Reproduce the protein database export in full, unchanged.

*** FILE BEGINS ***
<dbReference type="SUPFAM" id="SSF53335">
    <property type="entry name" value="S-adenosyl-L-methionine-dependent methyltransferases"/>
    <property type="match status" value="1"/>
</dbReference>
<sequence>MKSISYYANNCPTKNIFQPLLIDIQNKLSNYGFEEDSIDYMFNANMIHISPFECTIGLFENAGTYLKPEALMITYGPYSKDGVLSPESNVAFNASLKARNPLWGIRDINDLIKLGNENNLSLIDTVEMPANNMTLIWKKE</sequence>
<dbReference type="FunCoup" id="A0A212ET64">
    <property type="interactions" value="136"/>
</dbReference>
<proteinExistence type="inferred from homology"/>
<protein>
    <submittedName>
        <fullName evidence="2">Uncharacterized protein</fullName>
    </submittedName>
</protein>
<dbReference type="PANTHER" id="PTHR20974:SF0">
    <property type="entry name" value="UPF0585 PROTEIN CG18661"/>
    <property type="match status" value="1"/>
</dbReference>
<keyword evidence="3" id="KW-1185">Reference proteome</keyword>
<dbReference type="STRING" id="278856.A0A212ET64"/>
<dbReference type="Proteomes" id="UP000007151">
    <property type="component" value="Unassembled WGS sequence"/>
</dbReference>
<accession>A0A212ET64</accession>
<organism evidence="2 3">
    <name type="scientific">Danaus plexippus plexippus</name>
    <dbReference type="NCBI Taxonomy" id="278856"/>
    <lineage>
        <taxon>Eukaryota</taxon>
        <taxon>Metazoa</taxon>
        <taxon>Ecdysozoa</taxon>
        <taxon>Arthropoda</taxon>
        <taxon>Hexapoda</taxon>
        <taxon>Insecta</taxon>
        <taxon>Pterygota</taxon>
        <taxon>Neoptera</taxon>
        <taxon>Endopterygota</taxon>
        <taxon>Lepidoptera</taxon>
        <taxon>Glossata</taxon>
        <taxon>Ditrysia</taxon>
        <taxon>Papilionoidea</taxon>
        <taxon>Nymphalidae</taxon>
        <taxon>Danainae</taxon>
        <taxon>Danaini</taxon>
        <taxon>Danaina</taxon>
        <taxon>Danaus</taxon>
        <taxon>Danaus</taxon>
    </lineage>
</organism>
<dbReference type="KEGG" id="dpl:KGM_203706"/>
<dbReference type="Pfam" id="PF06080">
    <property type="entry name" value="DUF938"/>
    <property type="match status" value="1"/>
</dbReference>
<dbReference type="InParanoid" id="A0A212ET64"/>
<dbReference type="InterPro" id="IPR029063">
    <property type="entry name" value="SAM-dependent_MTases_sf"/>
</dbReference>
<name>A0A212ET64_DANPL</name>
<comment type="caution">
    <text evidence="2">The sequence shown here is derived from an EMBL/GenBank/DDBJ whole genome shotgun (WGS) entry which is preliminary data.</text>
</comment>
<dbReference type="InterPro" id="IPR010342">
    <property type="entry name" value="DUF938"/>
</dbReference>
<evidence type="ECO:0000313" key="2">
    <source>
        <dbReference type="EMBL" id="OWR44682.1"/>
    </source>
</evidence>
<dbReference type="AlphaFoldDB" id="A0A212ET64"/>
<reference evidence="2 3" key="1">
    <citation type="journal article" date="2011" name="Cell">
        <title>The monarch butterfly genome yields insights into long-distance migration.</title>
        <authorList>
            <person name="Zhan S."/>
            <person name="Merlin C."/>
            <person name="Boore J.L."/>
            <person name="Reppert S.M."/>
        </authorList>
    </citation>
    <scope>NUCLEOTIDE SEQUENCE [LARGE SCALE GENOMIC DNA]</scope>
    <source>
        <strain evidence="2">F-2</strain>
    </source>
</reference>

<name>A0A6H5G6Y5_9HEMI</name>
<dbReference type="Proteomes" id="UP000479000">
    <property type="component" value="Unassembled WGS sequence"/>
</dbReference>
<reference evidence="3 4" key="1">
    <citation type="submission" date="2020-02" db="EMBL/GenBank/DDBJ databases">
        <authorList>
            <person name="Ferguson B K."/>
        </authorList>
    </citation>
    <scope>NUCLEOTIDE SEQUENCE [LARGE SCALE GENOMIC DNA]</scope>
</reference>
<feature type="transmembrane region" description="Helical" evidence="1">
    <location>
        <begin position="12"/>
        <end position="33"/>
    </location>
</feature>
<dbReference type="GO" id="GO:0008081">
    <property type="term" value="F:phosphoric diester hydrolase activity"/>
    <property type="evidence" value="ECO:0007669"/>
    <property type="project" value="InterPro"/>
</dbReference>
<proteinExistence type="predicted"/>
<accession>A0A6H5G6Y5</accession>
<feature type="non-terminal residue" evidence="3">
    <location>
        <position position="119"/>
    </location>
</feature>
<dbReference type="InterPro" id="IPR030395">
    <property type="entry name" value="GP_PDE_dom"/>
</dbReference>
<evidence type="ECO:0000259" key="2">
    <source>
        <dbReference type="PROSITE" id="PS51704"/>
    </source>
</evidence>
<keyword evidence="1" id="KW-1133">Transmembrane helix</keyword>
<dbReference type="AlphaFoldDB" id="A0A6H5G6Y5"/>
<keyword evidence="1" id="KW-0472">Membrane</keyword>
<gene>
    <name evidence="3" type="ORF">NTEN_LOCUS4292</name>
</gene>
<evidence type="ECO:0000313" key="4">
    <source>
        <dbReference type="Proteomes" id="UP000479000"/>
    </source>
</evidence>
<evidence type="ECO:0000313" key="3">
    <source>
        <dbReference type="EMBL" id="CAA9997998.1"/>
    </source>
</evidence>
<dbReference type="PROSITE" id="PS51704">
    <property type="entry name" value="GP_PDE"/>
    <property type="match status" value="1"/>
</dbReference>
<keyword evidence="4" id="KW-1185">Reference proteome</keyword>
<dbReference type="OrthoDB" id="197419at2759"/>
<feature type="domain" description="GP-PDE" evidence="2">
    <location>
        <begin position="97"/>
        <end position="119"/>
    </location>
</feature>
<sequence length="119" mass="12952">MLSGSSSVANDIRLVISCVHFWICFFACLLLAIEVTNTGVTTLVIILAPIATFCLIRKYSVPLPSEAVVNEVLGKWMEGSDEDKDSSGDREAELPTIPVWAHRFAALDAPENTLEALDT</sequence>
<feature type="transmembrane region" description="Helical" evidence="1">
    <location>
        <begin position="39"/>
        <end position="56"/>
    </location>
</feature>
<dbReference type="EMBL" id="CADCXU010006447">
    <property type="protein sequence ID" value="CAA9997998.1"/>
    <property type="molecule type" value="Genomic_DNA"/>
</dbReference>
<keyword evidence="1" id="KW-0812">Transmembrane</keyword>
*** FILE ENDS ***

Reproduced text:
<dbReference type="SUPFAM" id="SSF53335">
    <property type="entry name" value="S-adenosyl-L-methionine-dependent methyltransferases"/>
    <property type="match status" value="1"/>
</dbReference>
<sequence>MKSISYYANNCPTKNIFQPLLIDIQNKLSNYGFEEDSIDYMFNANMIHISPFECTIGLFENAGTYLKPEALMITYGPYSKDGVLSPESNVAFNASLKARNPLWGIRDINDLIKLGNENNLSLIDTVEMPANNMTLIWKKE</sequence>
<dbReference type="FunCoup" id="A0A212ET64">
    <property type="interactions" value="136"/>
</dbReference>
<proteinExistence type="inferred from homology"/>
<protein>
    <submittedName>
        <fullName evidence="2">Uncharacterized protein</fullName>
    </submittedName>
</protein>
<dbReference type="PANTHER" id="PTHR20974:SF0">
    <property type="entry name" value="UPF0585 PROTEIN CG18661"/>
    <property type="match status" value="1"/>
</dbReference>
<keyword evidence="3" id="KW-1185">Reference proteome</keyword>
<dbReference type="STRING" id="278856.A0A212ET64"/>
<dbReference type="Proteomes" id="UP000007151">
    <property type="component" value="Unassembled WGS sequence"/>
</dbReference>
<accession>A0A212ET64</accession>
<organism evidence="2 3">
    <name type="scientific">Danaus plexippus plexippus</name>
    <dbReference type="NCBI Taxonomy" id="278856"/>
    <lineage>
        <taxon>Eukaryota</taxon>
        <taxon>Metazoa</taxon>
        <taxon>Ecdysozoa</taxon>
        <taxon>Arthropoda</taxon>
        <taxon>Hexapoda</taxon>
        <taxon>Insecta</taxon>
        <taxon>Pterygota</taxon>
        <taxon>Neoptera</taxon>
        <taxon>Endopterygota</taxon>
        <taxon>Lepidoptera</taxon>
        <taxon>Glossata</taxon>
        <taxon>Ditrysia</taxon>
        <taxon>Papilionoidea</taxon>
        <taxon>Nymphalidae</taxon>
        <taxon>Danainae</taxon>
        <taxon>Danaini</taxon>
        <taxon>Danaina</taxon>
        <taxon>Danaus</taxon>
        <taxon>Danaus</taxon>
    </lineage>
</organism>
<dbReference type="KEGG" id="dpl:KGM_203706"/>
<dbReference type="Pfam" id="PF06080">
    <property type="entry name" value="DUF938"/>
    <property type="match status" value="1"/>
</dbReference>
<dbReference type="InParanoid" id="A0A212ET64"/>
<dbReference type="InterPro" id="IPR029063">
    <property type="entry name" value="SAM-dependent_MTases_sf"/>
</dbReference>
<name>A0A212ET64_DANPL</name>
<comment type="caution">
    <text evidence="2">The sequence shown here is derived from an EMBL/GenBank/DDBJ whole genome shotgun (WGS) entry which is preliminary data.</text>
</comment>
<dbReference type="InterPro" id="IPR010342">
    <property type="entry name" value="DUF938"/>
</dbReference>
<evidence type="ECO:0000313" key="2">
    <source>
        <dbReference type="EMBL" id="OWR44682.1"/>
    </source>
</evidence>
<dbReference type="AlphaFoldDB" id="A0A212ET64"/>
<reference evidence="2 3" key="1">
    <citation type="journal article" date="2011" name="Cell">
        <title>The monarch butterfly genome yields insights into long-distance migration.</title>
        <authorList>
            <person name="Zhan S."/>
            <person name="Merlin C."/>
            <person name="Boore J.L."/>
            <person name="Reppert S.M."/>
        </authorList>
    </citation>
    <scope>NUCLEOTIDE SEQUENCE [LARGE SCALE GENOMIC DNA]</scope>
    <source>
        <strain evidence="2">F-2</strain>
    </source>
</reference>

<name>A0A6H5G6Y5_9HEMI</name>
<dbReference type="Proteomes" id="UP000479000">
    <property type="component" value="Unassembled WGS sequence"/>
</dbReference>
<reference evidence="3 4" key="1">
    <citation type="submission" date="2020-02" db="EMBL/GenBank/DDBJ databases">
        <authorList>
            <person name="Ferguson B K."/>
        </authorList>
    </citation>
    <scope>NUCLEOTIDE SEQUENCE [LARGE SCALE GENOMIC DNA]</scope>
</reference>
<feature type="transmembrane region" description="Helical" evidence="1">
    <location>
        <begin position="12"/>
        <end position="33"/>
    </location>
</feature>
<dbReference type="GO" id="GO:0008081">
    <property type="term" value="F:phosphoric diester hydrolase activity"/>
    <property type="evidence" value="ECO:0007669"/>
    <property type="project" value="InterPro"/>
</dbReference>
<proteinExistence type="predicted"/>
<accession>A0A6H5G6Y5</accession>
<feature type="non-terminal residue" evidence="3">
    <location>
        <position position="119"/>
    </location>
</feature>
<dbReference type="InterPro" id="IPR030395">
    <property type="entry name" value="GP_PDE_dom"/>
</dbReference>
<evidence type="ECO:0000259" key="2">
    <source>
        <dbReference type="PROSITE" id="PS51704"/>
    </source>
</evidence>
<keyword evidence="1" id="KW-1133">Transmembrane helix</keyword>
<dbReference type="AlphaFoldDB" id="A0A6H5G6Y5"/>
<keyword evidence="1" id="KW-0472">Membrane</keyword>
<gene>
    <name evidence="3" type="ORF">NTEN_LOCUS4292</name>
</gene>
<evidence type="ECO:0000313" key="4">
    <source>
        <dbReference type="Proteomes" id="UP000479000"/>
    </source>
</evidence>
<evidence type="ECO:0000313" key="3">
    <source>
        <dbReference type="EMBL" id="CAA9997998.1"/>
    </source>
</evidence>
<dbReference type="PROSITE" id="PS51704">
    <property type="entry name" value="GP_PDE"/>
    <property type="match status" value="1"/>
</dbReference>
<keyword evidence="4" id="KW-1185">Reference proteome</keyword>
<dbReference type="OrthoDB" id="197419at2759"/>
<feature type="domain" description="GP-PDE" evidence="2">
    <location>
        <begin position="97"/>
        <end position="119"/>
    </location>
</feature>
<sequence length="119" mass="12952">MLSGSSSVANDIRLVISCVHFWICFFACLLLAIEVTNTGVTTLVIILAPIATFCLIRKYSVPLPSEAVVNEVLGKWMEGSDEDKDSSGDREAELPTIPVWAHRFAALDAPENTLEALDT</sequence>
<feature type="transmembrane region" description="Helical" evidence="1">
    <location>
        <begin position="39"/>
        <end position="56"/>
    </location>
</feature>
<dbReference type="EMBL" id="CADCXU010006447">
    <property type="protein sequence ID" value="CAA9997998.1"/>
    <property type="molecule type" value="Genomic_DNA"/>
</dbReference>
<keyword evidence="1" id="KW-0812">Transmembrane</keyword>